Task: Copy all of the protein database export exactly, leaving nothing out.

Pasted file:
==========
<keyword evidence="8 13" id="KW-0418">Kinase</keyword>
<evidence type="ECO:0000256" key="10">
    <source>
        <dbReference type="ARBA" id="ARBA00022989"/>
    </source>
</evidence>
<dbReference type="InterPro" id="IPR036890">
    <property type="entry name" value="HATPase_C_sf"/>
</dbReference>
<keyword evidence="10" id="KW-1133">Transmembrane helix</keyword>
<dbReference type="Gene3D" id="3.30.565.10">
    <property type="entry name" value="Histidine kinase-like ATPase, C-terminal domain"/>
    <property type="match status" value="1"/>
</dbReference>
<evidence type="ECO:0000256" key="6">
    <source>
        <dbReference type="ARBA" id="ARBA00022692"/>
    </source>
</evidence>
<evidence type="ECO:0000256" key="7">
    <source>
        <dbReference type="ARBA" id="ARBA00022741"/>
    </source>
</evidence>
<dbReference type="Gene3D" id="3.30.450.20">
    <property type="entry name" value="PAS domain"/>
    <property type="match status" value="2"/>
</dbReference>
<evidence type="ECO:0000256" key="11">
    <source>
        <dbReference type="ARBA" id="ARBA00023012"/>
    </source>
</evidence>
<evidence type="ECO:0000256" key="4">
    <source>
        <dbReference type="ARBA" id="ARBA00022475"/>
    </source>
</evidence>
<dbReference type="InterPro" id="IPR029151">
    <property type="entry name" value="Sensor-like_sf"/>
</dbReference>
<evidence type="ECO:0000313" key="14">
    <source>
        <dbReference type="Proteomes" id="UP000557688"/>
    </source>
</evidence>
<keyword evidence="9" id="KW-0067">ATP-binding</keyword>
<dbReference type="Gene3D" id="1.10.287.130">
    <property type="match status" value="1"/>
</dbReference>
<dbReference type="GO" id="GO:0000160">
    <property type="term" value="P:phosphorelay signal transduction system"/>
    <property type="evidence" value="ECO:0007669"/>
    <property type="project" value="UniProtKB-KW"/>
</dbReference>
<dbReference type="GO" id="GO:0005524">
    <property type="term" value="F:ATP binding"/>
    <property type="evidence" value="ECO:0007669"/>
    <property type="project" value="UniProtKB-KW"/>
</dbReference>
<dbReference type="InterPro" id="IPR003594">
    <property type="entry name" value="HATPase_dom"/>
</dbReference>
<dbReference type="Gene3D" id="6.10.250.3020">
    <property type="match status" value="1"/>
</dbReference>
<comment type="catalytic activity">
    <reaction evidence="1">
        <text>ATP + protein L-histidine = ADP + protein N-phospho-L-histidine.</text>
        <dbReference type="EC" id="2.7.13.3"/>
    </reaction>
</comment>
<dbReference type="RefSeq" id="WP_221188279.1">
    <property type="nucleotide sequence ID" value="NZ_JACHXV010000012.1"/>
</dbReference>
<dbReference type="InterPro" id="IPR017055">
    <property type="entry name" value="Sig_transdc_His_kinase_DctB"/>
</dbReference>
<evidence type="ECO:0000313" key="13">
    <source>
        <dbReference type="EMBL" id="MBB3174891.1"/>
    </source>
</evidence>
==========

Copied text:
<keyword evidence="8 13" id="KW-0418">Kinase</keyword>
<evidence type="ECO:0000256" key="10">
    <source>
        <dbReference type="ARBA" id="ARBA00022989"/>
    </source>
</evidence>
<dbReference type="InterPro" id="IPR036890">
    <property type="entry name" value="HATPase_C_sf"/>
</dbReference>
<keyword evidence="10" id="KW-1133">Transmembrane helix</keyword>
<dbReference type="Gene3D" id="3.30.565.10">
    <property type="entry name" value="Histidine kinase-like ATPase, C-terminal domain"/>
    <property type="match status" value="1"/>
</dbReference>
<evidence type="ECO:0000256" key="6">
    <source>
        <dbReference type="ARBA" id="ARBA00022692"/>
    </source>
</evidence>
<evidence type="ECO:0000256" key="7">
    <source>
        <dbReference type="ARBA" id="ARBA00022741"/>
    </source>
</evidence>
<dbReference type="Gene3D" id="3.30.450.20">
    <property type="entry name" value="PAS domain"/>
    <property type="match status" value="2"/>
</dbReference>
<evidence type="ECO:0000256" key="11">
    <source>
        <dbReference type="ARBA" id="ARBA00023012"/>
    </source>
</evidence>
<evidence type="ECO:0000256" key="4">
    <source>
        <dbReference type="ARBA" id="ARBA00022475"/>
    </source>
</evidence>
<dbReference type="InterPro" id="IPR029151">
    <property type="entry name" value="Sensor-like_sf"/>
</dbReference>
<evidence type="ECO:0000313" key="14">
    <source>
        <dbReference type="Proteomes" id="UP000557688"/>
    </source>
</evidence>
<keyword evidence="9" id="KW-0067">ATP-binding</keyword>
<dbReference type="Gene3D" id="1.10.287.130">
    <property type="match status" value="1"/>
</dbReference>
<dbReference type="GO" id="GO:0000160">
    <property type="term" value="P:phosphorelay signal transduction system"/>
    <property type="evidence" value="ECO:0007669"/>
    <property type="project" value="UniProtKB-KW"/>
</dbReference>
<dbReference type="GO" id="GO:0005524">
    <property type="term" value="F:ATP binding"/>
    <property type="evidence" value="ECO:0007669"/>
    <property type="project" value="UniProtKB-KW"/>
</dbReference>
<dbReference type="InterPro" id="IPR003594">
    <property type="entry name" value="HATPase_dom"/>
</dbReference>
<dbReference type="Gene3D" id="6.10.250.3020">
    <property type="match status" value="1"/>
</dbReference>
<comment type="catalytic activity">
    <reaction evidence="1">
        <text>ATP + protein L-histidine = ADP + protein N-phospho-L-histidine.</text>
        <dbReference type="EC" id="2.7.13.3"/>
    </reaction>
</comment>
<dbReference type="RefSeq" id="WP_221188279.1">
    <property type="nucleotide sequence ID" value="NZ_JACHXV010000012.1"/>
</dbReference>
<dbReference type="InterPro" id="IPR017055">
    <property type="entry name" value="Sig_transdc_His_kinase_DctB"/>
</dbReference>
<evidence type="ECO:0000313" key="13">
    <source>
        <dbReference type="EMBL" id="MBB3174891.1"/>
    </source>
</evidence>